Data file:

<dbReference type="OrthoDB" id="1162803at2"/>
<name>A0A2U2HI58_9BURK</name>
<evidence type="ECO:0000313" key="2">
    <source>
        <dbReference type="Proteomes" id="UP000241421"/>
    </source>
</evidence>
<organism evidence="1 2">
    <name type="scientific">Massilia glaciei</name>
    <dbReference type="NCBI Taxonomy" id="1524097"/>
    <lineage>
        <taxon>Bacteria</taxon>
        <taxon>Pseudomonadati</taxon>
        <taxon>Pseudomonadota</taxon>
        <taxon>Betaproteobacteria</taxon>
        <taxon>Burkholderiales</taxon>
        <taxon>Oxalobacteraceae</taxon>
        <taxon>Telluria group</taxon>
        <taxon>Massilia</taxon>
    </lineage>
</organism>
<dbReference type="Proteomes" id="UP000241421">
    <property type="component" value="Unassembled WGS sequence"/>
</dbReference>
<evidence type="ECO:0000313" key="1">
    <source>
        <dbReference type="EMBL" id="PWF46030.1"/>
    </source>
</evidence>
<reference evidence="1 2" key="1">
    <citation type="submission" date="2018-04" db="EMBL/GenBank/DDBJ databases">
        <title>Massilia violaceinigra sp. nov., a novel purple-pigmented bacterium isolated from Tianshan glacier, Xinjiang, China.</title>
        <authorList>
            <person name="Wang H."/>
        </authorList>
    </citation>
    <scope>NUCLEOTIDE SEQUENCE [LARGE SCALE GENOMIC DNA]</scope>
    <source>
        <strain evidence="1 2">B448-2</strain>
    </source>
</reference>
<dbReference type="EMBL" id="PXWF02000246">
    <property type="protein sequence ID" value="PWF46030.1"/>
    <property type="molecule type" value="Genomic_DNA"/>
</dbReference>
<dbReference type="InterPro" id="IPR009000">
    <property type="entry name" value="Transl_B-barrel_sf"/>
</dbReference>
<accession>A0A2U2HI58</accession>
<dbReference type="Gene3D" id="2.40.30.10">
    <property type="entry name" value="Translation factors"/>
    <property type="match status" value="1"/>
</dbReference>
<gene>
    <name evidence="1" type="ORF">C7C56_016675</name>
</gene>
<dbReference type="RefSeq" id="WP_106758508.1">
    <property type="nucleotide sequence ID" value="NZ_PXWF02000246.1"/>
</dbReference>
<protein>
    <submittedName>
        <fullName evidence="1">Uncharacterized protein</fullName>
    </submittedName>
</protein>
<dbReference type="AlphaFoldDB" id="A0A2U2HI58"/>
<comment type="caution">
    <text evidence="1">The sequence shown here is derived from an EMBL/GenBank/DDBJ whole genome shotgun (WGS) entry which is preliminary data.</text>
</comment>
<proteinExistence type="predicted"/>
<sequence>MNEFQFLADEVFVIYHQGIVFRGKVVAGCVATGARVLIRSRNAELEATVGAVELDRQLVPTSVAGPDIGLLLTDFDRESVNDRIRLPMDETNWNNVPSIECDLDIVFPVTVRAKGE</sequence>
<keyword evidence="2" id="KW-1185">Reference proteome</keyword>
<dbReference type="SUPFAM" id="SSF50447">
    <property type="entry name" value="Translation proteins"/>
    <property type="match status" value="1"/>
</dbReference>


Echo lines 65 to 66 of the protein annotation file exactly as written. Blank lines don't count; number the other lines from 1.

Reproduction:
<dbReference type="AlphaFoldDB" id="A0A2U2HI58"/>
<comment type="caution">